Dr. Prakash Tyagi is the Executive Director of GRAVIS and Founder-Director of GRAVIS Hospital in India. In his academics, he has studied Internal Medicine, Geriatrics and International Public Health. He has also been the recipient of a Fulbright-Humphrey Fellowship to study global health at UNC Chapel Hill, received a Ford Fellowship to study non-profit management at Columbia University in New York and has studied public policy through a Fleishman Fellowship at Tarry Sanford School of Duke University. He has supported various non-profits working on health and development aspects nationally and internationally. With his global health experience, he has contributed to various international forums and has written extensively on major global health issues and priorities.
As the Executive Director of GRAVIS in India, he has been leading the organization since last 14 years. GRAVIS works extensively in the Thar Desert of India with key focuses on ageing, water security, food security and community health. GRAVIS reaches out to about 1.3 million people living in poverty with its work and has helped formation of over 3,300 Community Based Organizations. In 2000, he founded a major, rural hospital in Western Rajasthan and currently directs its administration. This 70-bed rural facility is an important medical center in the area.
Dr. Tyagi is an active development practitioner and public health professional and has contributed significantly in the fields of geriatrics, maternal and child health, HIV, TB and occupational health through his writing, research and field work. In the field of evaluations, base-line surveys and report-writing, he has significant experience. He has written a number of articles on community health aspects, social development. He is a visiting faculty at Jodhpur School of Public Health in India, a visiting faculty at All India Institutes of Medical Science (AIIMS), India and a Clinical Professor at the School of Global Health and Medicine of University of Washington, US.
Areas of Expertise (7)
Disaster Risk Reduction
Older People's Health
Dr. S. N. Medical College: Post Graduate Diploma, Geriatric Medicine 2016
UNC Chapel Hill: Fulbright-Humphrey Fellowship 2006
Tashkent State Medical Institute: M.D., Medicine 1998
- Visiting Faculty to All India Institute of Medical Sciences (AIIMS)
- Visiting Faculty to Jodhpur School of Public Health
- Clinical Professor in University of Washington
- Key Correspondent (KC) to the International HIV and AIDS Alliance
Media Appearances (3)
Making arid Rajasthan water sufficient, using age-old methods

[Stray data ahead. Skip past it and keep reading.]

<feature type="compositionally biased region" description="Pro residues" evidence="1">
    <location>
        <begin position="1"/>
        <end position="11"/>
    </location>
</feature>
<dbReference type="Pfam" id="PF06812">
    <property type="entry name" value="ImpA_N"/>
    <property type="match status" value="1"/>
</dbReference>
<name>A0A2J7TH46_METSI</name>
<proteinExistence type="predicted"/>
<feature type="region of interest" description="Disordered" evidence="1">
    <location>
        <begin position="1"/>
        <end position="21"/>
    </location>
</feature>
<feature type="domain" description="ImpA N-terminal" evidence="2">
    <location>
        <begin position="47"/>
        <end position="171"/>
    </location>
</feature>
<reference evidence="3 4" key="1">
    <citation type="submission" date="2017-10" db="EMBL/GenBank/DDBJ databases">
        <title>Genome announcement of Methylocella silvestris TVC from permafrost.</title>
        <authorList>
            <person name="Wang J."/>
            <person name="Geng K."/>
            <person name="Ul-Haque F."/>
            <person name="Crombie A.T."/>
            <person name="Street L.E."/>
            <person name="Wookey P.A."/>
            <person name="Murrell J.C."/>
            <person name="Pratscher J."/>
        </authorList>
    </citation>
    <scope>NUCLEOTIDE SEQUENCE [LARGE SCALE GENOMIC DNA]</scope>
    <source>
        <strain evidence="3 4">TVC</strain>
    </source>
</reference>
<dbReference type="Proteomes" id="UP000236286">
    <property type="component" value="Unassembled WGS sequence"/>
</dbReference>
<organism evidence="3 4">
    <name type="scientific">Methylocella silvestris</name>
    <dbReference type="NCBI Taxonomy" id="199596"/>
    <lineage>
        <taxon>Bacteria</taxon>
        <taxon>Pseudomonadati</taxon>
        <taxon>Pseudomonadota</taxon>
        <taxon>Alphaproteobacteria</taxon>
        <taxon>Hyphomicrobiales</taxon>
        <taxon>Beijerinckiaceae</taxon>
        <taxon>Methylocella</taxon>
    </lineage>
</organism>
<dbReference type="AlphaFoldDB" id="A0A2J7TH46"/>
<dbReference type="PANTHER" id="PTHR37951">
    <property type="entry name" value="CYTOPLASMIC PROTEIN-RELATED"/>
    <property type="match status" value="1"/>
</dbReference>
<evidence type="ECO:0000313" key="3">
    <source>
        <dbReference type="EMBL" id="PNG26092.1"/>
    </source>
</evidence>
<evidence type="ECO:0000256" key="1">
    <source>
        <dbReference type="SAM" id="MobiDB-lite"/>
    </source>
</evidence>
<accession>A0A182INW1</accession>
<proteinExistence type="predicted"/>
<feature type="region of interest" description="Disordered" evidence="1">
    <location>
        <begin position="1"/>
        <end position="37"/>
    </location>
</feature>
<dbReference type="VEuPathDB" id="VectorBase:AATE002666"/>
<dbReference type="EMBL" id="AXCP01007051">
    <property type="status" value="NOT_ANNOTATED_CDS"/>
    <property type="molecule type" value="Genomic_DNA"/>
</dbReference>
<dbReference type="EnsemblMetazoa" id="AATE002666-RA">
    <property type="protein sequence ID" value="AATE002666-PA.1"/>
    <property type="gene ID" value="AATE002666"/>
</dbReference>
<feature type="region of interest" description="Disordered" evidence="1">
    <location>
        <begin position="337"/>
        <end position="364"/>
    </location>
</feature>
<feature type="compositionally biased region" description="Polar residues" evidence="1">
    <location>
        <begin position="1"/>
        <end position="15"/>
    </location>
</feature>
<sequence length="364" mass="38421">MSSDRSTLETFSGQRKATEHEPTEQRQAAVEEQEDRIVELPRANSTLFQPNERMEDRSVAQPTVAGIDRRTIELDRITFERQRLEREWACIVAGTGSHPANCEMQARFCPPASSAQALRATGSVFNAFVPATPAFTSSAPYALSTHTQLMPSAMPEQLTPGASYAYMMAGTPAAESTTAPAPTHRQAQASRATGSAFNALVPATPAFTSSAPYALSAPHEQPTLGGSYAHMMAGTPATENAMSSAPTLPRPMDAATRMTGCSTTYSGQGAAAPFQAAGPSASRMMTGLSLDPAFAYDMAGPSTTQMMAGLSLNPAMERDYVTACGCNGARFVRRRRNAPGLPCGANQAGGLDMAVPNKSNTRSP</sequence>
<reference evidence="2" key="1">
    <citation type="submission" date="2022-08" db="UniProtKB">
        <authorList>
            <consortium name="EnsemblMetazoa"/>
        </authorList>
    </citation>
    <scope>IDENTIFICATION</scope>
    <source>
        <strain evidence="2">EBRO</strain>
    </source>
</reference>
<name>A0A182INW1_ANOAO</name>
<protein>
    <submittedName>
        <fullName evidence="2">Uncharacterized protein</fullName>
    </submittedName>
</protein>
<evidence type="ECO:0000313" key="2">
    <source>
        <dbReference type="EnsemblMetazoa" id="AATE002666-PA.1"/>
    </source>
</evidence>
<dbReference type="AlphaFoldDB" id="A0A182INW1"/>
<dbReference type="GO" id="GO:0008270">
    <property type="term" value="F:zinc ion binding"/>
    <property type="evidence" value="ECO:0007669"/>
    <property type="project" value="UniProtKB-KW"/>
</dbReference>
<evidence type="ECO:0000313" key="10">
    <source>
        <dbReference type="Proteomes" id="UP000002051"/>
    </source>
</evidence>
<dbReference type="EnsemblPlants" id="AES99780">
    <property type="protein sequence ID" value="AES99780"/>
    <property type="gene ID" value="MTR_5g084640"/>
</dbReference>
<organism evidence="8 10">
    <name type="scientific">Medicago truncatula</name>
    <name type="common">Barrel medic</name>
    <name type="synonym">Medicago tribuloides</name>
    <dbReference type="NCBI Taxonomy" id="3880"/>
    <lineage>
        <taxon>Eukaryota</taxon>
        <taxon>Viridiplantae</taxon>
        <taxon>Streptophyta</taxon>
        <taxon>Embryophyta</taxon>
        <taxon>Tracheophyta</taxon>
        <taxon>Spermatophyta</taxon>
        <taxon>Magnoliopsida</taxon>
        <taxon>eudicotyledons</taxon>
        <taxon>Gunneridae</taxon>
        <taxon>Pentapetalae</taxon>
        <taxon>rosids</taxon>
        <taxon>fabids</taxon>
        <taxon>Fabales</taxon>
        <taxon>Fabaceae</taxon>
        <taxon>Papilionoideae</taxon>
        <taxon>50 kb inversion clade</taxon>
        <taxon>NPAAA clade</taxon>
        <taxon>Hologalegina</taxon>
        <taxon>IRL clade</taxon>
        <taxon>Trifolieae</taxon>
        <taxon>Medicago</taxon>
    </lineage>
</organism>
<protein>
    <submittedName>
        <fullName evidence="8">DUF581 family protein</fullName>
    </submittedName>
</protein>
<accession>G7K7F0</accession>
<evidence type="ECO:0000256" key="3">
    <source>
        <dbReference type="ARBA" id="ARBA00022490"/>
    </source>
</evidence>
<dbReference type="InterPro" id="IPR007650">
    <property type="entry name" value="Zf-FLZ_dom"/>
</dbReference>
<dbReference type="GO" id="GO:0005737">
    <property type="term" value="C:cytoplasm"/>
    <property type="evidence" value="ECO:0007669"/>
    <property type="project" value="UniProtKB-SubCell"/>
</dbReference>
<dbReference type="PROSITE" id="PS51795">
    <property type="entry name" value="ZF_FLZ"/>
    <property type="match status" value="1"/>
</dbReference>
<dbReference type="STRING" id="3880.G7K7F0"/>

Forbes India online
Earlier, farming was entirely dependent on the monsoon; but now the soil absorbs enough water for villagers to produce a kharif (winter) crop. “When the organisation first introduced khadins, we used to hear stuff like, ‘Yeh kitna chota hai, isse kya hoga [this is so small, what can it do]?’ But as people saw changes, they started adopting this technique. We have constructed about 5,000 khadins now,” says Prakash Tyagi, executive director, Gravis.
Boosting the Impact of Social Purpose Leaders
American Express online
To continue backing the communities we serve around the world, including the nonprofit leaders who are helping drive positive change, American Express today announced the recipient of the 2020 American Express Leadership Academy Alumni Award: Prakash Tyagi, executive director of the India-based NGO, GRAVIS. The organization works to expand access to clean water, food, education and healthcare in rural communities in the Thar Desert.
Dusty mining conditions trap Indian workers with deadly lung disease
PBS News Hour online
The law of the mines is that, no work, no wage. So, the days when they can't turn to work, because of an illness or because of some other problem, they can't make any money.
Featured Articles (2)
2018 The Thar Desert of India is a severely drought-prone and impoverished region. As a result of water scarcity, communities live in deep-rooted poverty, which has a major impact on health status. Lack of nutritious foods leads to malnutrition and the scarcity of water also poses sanitation challenges.
2013 Stone mines of Western Rajasthan are famous worldwide for its sandstone and white marble. In the drought-stricken state of Rajasthan (in particular in its Western part) mining provides essential support to livelihood generation to more than 2 million people. Mineworkers in these mines work in unsafe conditions, are underpaid, undernourished and suffer with various health problems like silicosis and tuberculosis. This inspired us to estimate the morbidity profile of the mine workers in Jodhpur district of Rajasthan.